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Investigation of Relaxation Time on Viscoelastic Two-Dimensional Flow Characteristics Using FreeFem++
Viscoelastic fluid flow models have shown promising scope in modeling the behavior of many industrial materials such as polymeric materials, microfluidics, biological liquids, gels, plastic melts, and geomaterials. The relaxation time in these models is of great physical significance. In this article, we study the impact of relaxation time on the viscoelastic flow characteristics in a two-dimensional baffled cavity. To the best of authors’ knowledge, relaxation time impact on the chosen flow characteristics in the present context has not been studied and presented in the literature before. The constitutive theory of upper convected Maxwell viscoelastic flow incorporating the viscosity ad relaxation time is taken into consideration. To this account, the flow governing PDEs are derived, and an unsteady variational numerical approach based on classical variational setting is presented. A numerical algorithm based on characteristic Galerkin finite elements method is designed and implemented using the programming language FreeFem++. Computations are carried out and drag and lift forces along with other parameters of interests are calculated. Impact of relaxation time on these flow characteristics are studied and analyzed. The relaxation time is assumed to be in the range of The flow simulations are carried out for large Reynolds number in the range of 200 ≤ Re ≤ 5000. In addition to the application of FreeFem++, some new and interesting features of the flow characteristics are presented and discussed.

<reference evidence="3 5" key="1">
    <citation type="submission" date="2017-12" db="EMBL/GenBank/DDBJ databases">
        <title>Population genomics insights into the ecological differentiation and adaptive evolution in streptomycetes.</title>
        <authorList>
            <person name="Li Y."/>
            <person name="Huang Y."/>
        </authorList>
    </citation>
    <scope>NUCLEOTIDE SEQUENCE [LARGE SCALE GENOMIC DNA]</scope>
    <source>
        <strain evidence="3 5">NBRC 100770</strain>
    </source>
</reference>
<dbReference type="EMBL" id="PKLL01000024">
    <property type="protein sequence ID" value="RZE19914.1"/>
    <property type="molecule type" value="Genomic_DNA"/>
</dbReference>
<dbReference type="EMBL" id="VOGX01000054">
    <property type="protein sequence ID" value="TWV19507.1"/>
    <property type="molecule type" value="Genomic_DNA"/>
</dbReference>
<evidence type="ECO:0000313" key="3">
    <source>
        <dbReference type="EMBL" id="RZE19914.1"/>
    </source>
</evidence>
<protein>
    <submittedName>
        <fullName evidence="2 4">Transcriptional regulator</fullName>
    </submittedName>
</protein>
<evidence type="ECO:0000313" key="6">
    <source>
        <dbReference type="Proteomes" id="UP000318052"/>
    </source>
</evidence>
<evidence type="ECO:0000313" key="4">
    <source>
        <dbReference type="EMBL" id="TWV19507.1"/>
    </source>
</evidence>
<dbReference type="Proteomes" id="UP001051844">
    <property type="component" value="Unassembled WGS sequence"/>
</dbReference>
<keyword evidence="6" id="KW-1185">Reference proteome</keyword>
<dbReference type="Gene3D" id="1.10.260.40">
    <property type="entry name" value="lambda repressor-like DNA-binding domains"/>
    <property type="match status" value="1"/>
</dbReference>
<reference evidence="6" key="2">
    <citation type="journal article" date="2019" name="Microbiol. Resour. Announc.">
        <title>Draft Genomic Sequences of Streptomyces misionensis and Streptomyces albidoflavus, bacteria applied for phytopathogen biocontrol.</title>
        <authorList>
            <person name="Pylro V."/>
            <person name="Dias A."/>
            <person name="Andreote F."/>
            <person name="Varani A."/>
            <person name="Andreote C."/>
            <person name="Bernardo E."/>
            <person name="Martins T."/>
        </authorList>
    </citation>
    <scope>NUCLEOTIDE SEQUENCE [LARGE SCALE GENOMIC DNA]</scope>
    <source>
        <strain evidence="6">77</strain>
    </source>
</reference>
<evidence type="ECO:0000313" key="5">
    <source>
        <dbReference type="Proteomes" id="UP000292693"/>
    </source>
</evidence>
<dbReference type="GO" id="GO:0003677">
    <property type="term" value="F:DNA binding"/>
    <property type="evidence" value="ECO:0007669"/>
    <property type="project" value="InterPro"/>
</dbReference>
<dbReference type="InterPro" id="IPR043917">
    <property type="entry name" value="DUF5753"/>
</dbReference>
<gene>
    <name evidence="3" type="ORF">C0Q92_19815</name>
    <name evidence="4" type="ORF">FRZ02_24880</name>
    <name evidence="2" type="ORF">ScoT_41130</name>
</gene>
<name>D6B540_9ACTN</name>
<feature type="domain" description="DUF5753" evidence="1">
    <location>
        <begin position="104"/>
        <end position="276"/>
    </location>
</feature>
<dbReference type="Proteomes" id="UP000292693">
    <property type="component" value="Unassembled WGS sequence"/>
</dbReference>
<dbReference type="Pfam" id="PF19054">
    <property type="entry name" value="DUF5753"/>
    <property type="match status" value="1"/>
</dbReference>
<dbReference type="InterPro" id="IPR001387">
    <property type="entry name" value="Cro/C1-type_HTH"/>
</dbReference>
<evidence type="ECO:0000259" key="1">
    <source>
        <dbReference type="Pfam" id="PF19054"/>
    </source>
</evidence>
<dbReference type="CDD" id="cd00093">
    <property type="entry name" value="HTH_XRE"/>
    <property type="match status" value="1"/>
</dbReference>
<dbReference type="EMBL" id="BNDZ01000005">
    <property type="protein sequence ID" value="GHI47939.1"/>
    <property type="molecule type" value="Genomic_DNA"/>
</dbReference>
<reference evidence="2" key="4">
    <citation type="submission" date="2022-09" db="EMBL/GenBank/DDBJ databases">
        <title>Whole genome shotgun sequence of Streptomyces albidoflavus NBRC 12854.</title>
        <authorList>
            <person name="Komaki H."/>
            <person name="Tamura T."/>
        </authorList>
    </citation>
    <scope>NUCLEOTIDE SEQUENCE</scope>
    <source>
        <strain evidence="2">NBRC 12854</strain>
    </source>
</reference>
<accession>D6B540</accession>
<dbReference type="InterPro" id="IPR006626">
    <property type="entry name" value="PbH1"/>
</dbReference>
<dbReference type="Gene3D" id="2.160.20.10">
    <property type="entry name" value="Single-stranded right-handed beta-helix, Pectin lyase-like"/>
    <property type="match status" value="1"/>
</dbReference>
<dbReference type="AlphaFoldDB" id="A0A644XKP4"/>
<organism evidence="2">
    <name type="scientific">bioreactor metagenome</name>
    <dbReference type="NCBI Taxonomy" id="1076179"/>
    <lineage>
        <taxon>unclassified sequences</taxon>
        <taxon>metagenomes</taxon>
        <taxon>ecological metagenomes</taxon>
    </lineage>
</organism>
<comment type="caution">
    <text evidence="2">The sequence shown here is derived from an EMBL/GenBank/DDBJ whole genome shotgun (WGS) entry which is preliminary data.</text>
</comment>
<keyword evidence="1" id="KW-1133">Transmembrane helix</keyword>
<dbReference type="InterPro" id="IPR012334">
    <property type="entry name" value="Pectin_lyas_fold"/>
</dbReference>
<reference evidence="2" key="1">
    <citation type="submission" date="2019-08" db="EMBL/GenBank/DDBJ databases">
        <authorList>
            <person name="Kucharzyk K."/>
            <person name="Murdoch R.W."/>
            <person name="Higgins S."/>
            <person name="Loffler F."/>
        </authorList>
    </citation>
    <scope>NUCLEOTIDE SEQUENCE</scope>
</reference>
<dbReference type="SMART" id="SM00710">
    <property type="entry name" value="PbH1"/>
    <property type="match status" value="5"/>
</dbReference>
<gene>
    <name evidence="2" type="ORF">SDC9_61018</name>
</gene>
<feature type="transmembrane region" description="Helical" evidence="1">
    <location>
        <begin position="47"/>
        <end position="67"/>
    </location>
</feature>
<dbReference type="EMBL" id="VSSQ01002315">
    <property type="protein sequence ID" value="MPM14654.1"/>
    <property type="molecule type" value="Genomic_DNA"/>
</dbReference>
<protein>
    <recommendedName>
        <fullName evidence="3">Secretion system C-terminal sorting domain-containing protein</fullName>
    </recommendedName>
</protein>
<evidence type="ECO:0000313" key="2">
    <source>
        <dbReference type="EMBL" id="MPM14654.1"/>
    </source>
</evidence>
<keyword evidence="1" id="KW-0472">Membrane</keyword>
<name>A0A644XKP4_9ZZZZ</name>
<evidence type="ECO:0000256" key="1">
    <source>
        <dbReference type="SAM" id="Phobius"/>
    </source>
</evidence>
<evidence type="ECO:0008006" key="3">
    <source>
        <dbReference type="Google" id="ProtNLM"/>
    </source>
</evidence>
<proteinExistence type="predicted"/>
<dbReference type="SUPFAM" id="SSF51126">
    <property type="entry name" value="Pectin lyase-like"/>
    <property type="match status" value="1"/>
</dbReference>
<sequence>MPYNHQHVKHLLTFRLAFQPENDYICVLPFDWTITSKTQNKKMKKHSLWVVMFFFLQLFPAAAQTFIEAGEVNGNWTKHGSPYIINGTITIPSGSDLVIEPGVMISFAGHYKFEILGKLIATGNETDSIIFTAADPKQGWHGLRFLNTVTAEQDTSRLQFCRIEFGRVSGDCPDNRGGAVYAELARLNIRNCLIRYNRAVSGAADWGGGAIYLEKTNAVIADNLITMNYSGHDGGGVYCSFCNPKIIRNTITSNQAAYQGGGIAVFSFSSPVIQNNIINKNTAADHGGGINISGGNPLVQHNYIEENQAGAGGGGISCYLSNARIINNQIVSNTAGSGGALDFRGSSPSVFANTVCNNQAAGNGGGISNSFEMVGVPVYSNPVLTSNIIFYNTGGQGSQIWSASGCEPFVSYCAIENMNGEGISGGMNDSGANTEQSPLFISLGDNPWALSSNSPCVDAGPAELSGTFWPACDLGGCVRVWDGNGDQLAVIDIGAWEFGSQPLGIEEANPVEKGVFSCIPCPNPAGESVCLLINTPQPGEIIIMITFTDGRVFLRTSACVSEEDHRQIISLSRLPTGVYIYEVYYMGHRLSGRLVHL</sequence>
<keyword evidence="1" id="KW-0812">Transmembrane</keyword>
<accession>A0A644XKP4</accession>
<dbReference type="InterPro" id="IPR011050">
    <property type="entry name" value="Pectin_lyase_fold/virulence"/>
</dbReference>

In nature complex fluids such as viscoelastic or microfluidic mixtures surround many important phenomena, and therefore, investigation of such fluids can play an important role in the development of many industrial processes. These industrial processes range from polymeric melting processes [1, 2], pulp fibers [3, 4], mineral processing , food processing ; and references therein, cement pastes and cosmetics processing ; and reference therein, and biophysical processes [8–10]. Also, viscoelastic flows are seen to be generated in simple liquids by the vibration of nanostructures, see for instance , and references present therein.
Viscoelastic behavior of flows has been studied in the literature so far in varying contexts. For instance, Boyang in his PhD dissertation  investigated the flow of polymeric viscoelastic fluid in three different geometries where it was observed that fluid relaxation influences the onset of turbulence in shear flows. For a review and state of the art on the effect of viscoelastic fluid flows and their applications, a/the reader is referred to the work of Yuan et al. . For a review and state-of-the-art research on viscoelastic fluids in particle focusing and related particle manipulation applications, the reader is referred to the work of Chen . Swimming of ciliated cells in a viscoelastic Giesekus fluid is investigated in the work of Zhu et al. . They observe a decay in the flow velocity of the fluid in the presence of polymeric stresses. The main characteristic of their investigation was the behavior of the Weissenberg number on the polymeric swimmers using numerical simulation through the finite element method. Having applications in health and diseases, see for instance the review article by Sebastian and Dittrich , the microfluidics which are viscoelastic in nature are used to mimic the blood flow in the/a human body. Also, viscoelastic transport of the female sperm is evidenced in the work of Suarez and Pacey . To understand the practical application of viscoelastic fluids in porous media, the reader is referred to the work of Haward et al. . The kinematics of DNA flows is quantified with the application of viscoelastic microflows in the work of Gulati et al. . On the practical problems involving viscoelastic behaviour in biological dynamics, the review article by Goldstein  is referred to the reader. In connection to the clinical experimentation and microfluidics to study the behaviour of neutrophil genomics and proteomics, the reader is referred to the work of Kotz et al. . Liu et al.  used viscoelastic fluids to study the separation of Bacillus population in microfluidics.